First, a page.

Yes: Black Lives Matter (2)


“The actions we need to collectively take

to support the Black community.”

I live in the publishing community. My publisher is the biggest gorilla on the street, and I am actively involved in Mystery Writers of America, both of whom have come out with public statement on the #BLM movement (here and here.)  And though we all know that the larger the organization, the more glacial the institutional racism can be, many of us are pledged to making sure real change does happen.

But on a more personal level, which Black writers do I recommend?

I thought you’d never ask.

Black Writers matter

There are a lot of Black mystery writers, and I imagine that we all (especially if we don’t have a hardback with an author photo) already read Black writers without realizing it. There are good places to begin with long and enticing lists that lead into the world of Black Mystery fiction. But let’s start with five authors I particularly enjoy. (Each has a link to Indiebound, to take you to your local bookshop, but you can get them anywhere.)

Barbara Neely (or BarbaraNeely) is this year’s MWA Grand Master, based on four delicious books about a Black cleaning woman ironically named Blanche White. They’re funny and moving and deal with all the issues you’d expect a working-class woman of color to encounter. Just too terribly sad that Barbara died before she held the plaque in her hand. Meet Ms. White in Blanche on the Lam.


Paula Woods also had a four-novel career, starting in 1999 with Inner City Blues. The name of her cop protagonist is Charlotte Justice, and I do not know why she stopped writing because they are good, solid crime fiction with a distinctive and compelling voice.

(Although: hmm.  Two women, both Black, both fine writers, both with four-novel careers. So how much did their race—and particularly, the race of their characters—affect their publishing success?)

More recently, my friend Rachel Howzell Hall.  She has a great series with police detective Lou Norton, starting with Land of Shadows, and a nice, creepy, alt-Agatha Christie thriller They All Fall Down. (Rachel has four in her series, but also the same number of standalones, so she’s well past the four-novel career curse.)

Attica Locke won the Edgar Award a couple years back for Bluebird, Bluebird, a thought-provoking tale of Black Texas life and the pulls when a Black man is also in law enforcement. I don’t know much about Texas, but Locke makes it sing.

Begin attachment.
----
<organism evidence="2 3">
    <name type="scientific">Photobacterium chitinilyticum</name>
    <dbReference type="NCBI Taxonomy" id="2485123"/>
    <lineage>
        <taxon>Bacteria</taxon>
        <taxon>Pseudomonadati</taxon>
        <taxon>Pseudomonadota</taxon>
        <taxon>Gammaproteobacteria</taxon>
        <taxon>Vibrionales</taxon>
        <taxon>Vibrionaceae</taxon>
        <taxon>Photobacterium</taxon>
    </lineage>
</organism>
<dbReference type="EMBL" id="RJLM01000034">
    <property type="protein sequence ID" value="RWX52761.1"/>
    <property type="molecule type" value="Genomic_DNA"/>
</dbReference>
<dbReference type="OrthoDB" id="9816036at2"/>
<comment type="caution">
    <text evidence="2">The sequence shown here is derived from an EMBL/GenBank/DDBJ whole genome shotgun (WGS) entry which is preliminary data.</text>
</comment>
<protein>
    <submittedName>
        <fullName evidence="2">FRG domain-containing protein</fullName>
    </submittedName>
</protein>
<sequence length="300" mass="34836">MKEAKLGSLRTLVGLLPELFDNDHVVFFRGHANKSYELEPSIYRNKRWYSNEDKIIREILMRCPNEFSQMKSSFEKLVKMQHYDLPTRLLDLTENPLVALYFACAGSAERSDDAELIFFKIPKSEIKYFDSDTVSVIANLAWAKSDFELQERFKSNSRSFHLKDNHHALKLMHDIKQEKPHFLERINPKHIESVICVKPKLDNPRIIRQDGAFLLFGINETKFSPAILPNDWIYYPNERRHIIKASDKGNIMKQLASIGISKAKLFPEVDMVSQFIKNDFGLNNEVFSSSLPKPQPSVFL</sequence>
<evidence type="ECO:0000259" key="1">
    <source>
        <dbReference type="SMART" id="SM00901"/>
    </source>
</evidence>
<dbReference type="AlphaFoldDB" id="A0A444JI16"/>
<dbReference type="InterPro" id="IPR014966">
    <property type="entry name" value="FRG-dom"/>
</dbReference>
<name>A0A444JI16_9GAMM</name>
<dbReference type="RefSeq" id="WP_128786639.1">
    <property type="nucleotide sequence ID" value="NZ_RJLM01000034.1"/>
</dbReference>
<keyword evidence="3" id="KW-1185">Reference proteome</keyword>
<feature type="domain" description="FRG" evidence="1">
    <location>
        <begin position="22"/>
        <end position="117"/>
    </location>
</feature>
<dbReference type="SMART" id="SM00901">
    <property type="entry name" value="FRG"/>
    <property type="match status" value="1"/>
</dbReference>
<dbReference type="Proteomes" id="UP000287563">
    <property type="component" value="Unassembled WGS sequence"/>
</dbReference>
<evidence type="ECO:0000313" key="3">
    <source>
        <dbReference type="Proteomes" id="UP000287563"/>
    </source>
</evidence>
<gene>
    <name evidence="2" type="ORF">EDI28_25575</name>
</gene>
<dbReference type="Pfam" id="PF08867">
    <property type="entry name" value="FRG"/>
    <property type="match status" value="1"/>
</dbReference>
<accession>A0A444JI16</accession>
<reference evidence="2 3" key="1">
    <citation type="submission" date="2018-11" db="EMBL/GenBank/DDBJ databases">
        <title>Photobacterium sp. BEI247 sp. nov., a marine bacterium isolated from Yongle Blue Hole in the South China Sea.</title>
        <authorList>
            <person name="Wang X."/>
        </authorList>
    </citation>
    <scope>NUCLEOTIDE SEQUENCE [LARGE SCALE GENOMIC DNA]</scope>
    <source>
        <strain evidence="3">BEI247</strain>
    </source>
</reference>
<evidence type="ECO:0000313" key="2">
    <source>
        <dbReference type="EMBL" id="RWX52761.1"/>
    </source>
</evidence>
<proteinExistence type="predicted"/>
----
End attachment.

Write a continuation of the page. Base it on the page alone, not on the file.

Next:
The other writer I can’t recommend highly enough is sci-fi writer N. K. Jemison, the only author to have won the Hugo award three years running, for all three books in her Broken Earth trilogy. But her new one, The City We Became, is absolutely stunning. If you know China Mièville’s work, it’s a little like some of his, but if you don’t, I can’t think how to describe it except in superlatives. Rich, sharp, complicated. Amazing, fantastic, enthralling. Utterly unexpected and original.  And so incredibly present, it might have been written last week.

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  1. La Donna Weber on June 23, 2020 at 10:27 am

    I knew of Barbara Neely as an activist but didn’t know she wrote mysteries! And didn’t know that she had died. Her website has been disabled but there is a Wikipedia article about her. (ugh … I know … Wikipedia. But I’m a librarian, trust me.)

    • Laurie King on June 24, 2020 at 11:25 pm

      Her books are a delight–both witty and with depth to them. Hope you enjoy them.

  2. Elisabeth on June 23, 2020 at 12:46 pm

    “The City We Became” is the most amazing book I’ve ever read. Jemisin is unmatched in any genre.

    • TheMadLibrarian on June 24, 2020 at 2:23 am

      Oh yes! Jemisin is one of my automatic purchases when I have a book budget. It made me think of ‘A Winter’s Tale’ crossed with ‘The City and the City’ and garnished with Armstead Maupin. Lovely stuff.

  3. Karen B. on June 24, 2020 at 8:39 am

    I loved Barbara Neely’s books when I first discovered them, miraculously my library had them as new books. I was sorry she hadn’t written more.

    N. K. Jemisin is an astonishing writer. Like The Mad Librarian, she is on my automatic buy list. Her book of short stories, How Long Til Black Future Month, is excellent, full of sly humor, subtle – and not so subtle – commentary, and fully realized worlds in only a few pages each.

    • Laurie King on June 24, 2020 at 11:25 pm

      I wish she had written more, too.

  4. Reen on June 24, 2020 at 10:36 am

    Okay, looks like one of my actions is going to have to be requesting my library get some of these books. Other than N. K. Jemisin, they only have one book by any of the others!

    • Laurie King on June 24, 2020 at 11:26 pm

      Good for you–libraries should have them all!

  5. janet on June 28, 2020 at 12:59 pm

    Thanks for the recommendations. I checked out several e-books by these authors.


    • Laurie King on June 29, 2020 at 8:20 pm

      Hope you enjoy them!

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